Report: Blue Cross’s New Model Reduces Hospital, Emergency Center Use


After reviewing three years’ worth of claims data for adult patients in 2,218 physician practices statewide, a study published this month in Health Services Research has concluded that the Patient-Centered Medical Home model created by Detroit-based health insurance company Blue Cross Blue Shield of Michigan has reduced hospital and emergency room use and cost, by focusing on managing care for those with chronic conditions.

In patient-centered medical homes (PCMH), primary care physicians lead care teams that focus on each patients’ needs. Teams also coordinate patients’ health care, track patients’ conditions and test results, and ensure that patients receive need care at the appropriate time and setting. Physician practices that have adopted the PCMH model are reducing their patients’ use of emergency services by 3.7 percent and hospital visits by 3.8 percent, with an event greater reduction for patients with chronic conditions at 11.2 percent and 13.9 percent respectively.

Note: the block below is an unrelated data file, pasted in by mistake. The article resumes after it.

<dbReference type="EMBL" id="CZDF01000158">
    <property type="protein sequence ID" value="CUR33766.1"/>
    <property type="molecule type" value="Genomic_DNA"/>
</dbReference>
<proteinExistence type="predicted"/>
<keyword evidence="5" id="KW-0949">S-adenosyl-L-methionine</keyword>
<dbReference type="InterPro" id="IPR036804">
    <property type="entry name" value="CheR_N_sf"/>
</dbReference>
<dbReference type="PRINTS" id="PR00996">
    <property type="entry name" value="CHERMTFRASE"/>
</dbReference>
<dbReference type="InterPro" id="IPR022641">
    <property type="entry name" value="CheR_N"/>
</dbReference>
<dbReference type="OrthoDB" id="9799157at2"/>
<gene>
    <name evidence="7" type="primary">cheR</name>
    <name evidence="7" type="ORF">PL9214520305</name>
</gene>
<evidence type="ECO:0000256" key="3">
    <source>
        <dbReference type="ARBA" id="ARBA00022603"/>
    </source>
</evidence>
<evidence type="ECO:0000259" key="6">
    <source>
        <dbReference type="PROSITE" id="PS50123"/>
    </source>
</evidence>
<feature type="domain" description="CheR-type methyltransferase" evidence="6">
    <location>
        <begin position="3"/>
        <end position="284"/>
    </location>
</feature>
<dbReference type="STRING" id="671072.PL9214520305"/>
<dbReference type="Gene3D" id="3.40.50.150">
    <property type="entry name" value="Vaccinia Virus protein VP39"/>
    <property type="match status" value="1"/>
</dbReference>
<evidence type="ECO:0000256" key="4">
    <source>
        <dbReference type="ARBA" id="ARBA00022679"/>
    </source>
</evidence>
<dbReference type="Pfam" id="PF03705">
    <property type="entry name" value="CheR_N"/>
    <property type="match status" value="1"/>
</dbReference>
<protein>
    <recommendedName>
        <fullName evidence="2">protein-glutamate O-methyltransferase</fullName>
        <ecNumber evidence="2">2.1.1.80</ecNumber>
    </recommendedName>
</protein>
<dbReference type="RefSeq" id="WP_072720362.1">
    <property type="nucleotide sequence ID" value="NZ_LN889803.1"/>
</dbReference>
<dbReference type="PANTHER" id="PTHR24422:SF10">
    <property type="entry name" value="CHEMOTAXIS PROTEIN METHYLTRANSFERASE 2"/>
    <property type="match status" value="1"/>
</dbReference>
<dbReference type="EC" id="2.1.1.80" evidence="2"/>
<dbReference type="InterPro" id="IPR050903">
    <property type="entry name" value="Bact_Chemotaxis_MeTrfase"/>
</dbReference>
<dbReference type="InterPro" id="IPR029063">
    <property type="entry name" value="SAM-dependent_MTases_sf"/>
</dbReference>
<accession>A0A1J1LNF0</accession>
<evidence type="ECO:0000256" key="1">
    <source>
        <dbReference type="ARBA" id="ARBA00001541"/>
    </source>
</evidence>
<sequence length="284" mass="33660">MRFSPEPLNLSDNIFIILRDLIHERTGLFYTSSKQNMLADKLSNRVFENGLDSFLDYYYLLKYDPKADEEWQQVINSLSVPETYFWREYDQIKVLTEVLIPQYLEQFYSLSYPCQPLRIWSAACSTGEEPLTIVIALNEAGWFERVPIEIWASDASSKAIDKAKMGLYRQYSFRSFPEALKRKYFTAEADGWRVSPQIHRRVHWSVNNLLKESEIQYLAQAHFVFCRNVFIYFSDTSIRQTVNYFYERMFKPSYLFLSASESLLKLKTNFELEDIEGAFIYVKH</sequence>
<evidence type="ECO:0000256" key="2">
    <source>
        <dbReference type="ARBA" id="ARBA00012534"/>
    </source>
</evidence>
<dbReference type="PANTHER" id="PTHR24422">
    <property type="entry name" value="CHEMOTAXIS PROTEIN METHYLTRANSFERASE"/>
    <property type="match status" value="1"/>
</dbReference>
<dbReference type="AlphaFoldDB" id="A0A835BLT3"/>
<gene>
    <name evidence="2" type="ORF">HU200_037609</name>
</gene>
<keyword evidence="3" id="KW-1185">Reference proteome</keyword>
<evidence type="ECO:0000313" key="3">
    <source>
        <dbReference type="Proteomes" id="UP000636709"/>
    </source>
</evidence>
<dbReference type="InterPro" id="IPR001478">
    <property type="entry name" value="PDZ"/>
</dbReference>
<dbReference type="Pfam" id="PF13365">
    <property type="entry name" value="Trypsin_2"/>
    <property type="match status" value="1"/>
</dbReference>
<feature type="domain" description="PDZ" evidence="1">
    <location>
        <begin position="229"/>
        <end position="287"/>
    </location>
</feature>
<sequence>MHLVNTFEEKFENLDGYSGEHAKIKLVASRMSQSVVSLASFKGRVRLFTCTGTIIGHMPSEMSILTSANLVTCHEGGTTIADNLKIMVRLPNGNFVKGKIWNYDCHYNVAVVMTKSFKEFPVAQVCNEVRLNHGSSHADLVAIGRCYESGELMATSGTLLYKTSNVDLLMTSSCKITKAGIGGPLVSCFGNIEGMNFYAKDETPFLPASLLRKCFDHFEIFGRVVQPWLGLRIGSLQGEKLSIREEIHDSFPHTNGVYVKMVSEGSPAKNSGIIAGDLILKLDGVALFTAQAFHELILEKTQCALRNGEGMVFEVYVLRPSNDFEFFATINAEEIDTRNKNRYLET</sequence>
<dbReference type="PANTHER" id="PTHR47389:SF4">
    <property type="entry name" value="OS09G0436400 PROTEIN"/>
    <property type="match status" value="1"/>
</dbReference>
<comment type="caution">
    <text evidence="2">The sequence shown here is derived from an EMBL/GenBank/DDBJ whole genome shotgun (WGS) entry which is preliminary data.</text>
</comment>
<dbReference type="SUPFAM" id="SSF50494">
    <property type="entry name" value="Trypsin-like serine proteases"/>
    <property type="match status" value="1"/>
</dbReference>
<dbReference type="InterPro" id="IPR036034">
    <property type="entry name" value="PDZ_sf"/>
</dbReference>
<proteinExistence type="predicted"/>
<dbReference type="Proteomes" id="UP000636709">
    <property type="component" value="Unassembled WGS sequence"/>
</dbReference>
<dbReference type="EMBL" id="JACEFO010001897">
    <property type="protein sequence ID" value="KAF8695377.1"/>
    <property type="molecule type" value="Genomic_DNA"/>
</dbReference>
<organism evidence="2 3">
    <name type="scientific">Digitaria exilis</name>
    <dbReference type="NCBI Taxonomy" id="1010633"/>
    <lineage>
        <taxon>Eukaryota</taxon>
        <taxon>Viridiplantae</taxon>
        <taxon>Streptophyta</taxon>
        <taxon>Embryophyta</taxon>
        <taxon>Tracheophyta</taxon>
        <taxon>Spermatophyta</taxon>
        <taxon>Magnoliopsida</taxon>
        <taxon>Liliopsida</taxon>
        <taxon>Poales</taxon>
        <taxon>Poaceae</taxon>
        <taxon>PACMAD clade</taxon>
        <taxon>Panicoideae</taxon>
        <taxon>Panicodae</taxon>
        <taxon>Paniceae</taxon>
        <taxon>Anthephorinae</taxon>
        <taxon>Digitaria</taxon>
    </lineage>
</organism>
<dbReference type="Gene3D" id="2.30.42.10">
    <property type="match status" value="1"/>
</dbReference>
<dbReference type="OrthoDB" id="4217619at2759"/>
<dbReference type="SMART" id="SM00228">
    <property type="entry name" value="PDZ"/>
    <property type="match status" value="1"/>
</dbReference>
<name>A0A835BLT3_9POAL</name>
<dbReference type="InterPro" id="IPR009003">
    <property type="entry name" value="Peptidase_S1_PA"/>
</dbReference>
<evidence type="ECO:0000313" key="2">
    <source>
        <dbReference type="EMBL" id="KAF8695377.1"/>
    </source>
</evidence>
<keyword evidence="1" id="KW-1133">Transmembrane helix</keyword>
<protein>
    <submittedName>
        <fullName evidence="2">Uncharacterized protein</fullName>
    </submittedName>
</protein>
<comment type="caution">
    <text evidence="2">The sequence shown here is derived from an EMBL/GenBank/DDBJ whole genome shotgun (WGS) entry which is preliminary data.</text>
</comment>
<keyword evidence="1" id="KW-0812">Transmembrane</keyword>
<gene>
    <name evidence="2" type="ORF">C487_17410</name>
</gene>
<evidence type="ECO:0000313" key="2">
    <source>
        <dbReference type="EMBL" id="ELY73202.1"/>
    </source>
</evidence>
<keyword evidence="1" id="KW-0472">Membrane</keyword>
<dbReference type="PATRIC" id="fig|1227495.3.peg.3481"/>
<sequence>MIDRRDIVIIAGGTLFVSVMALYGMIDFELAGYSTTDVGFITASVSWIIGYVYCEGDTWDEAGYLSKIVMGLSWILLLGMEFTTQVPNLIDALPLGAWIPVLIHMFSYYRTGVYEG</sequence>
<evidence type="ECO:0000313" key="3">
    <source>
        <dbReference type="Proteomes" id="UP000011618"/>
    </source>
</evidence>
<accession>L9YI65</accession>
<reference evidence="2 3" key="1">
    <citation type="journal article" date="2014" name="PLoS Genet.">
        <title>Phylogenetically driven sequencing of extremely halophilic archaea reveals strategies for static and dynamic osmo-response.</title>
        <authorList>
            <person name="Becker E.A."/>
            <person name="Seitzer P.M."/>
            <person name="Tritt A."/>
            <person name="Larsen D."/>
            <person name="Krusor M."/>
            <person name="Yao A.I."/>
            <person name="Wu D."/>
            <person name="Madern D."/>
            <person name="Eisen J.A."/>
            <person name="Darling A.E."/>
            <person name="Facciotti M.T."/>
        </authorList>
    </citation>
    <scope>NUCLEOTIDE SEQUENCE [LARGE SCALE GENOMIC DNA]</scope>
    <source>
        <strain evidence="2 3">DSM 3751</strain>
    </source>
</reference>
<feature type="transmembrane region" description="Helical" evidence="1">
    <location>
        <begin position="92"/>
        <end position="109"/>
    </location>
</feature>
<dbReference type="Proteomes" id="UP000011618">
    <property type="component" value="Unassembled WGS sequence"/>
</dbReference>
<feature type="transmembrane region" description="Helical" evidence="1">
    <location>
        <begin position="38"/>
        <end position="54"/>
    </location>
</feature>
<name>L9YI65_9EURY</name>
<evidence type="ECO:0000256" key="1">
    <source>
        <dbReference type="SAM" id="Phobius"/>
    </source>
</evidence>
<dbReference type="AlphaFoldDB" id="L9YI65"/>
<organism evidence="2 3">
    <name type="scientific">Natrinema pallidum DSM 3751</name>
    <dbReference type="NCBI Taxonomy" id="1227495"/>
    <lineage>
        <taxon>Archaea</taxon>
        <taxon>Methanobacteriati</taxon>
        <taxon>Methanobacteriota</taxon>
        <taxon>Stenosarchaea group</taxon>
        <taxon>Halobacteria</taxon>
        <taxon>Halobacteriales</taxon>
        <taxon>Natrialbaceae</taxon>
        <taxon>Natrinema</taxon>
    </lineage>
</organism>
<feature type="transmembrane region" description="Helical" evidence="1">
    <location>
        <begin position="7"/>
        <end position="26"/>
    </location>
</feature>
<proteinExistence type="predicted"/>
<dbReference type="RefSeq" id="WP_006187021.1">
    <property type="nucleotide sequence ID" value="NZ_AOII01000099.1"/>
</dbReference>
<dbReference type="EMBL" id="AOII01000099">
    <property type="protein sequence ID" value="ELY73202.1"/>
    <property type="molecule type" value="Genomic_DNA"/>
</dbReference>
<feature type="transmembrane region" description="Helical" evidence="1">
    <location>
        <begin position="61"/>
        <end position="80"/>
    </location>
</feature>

“This is because the PCMH practices are coordinating their patients’ care, and caring for their patients in the office before conditions escalate to a point where hospital or ER use is needed,” says D. David Share, senior vice president of value partnerships at BCBSM.  “We worked with physicians statewide to determine what the qualities and characteristics of a PCMH practice should be. We are pleased to see the care management and care coordination characteristics are resulting in Blue Cross members needing fewer hospital stays and emergency visits.”

The study also indicates cost reductions associated with the PCMH model, and hospital per member per month cost was reduced 17.4 percent and emergency department per member per month was reduced 9.4 percent for patients with diabetes, asthma, angina, chronic obstructive pulmonary disease, high blood pressure, and congestive heart failure.

The University of Michigan Medical School’s Institutional Review Board reviewed the project, and compared inpatient and emergency visit data from all patients with the six chronic conditions.

The PCHM model is the largest destination program of its kind nationally, with 4,534 primary care physicians in 1,638 designated practices across Michigan, with patient-centered medical home physicians in 97.5 percent of the state.

A full version of the report can be read here.

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